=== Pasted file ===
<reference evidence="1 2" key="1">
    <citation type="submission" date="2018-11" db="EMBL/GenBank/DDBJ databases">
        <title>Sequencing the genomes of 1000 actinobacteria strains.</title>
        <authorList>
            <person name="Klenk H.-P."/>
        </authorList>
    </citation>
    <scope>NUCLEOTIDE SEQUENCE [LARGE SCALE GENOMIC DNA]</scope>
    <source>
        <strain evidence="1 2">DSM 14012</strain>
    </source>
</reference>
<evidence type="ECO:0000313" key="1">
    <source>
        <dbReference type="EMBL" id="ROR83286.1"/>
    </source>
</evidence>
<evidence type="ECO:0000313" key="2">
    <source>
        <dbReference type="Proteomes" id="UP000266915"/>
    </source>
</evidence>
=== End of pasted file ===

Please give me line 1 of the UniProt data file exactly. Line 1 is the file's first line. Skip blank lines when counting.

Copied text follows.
<reference evidence="1 2" key="1">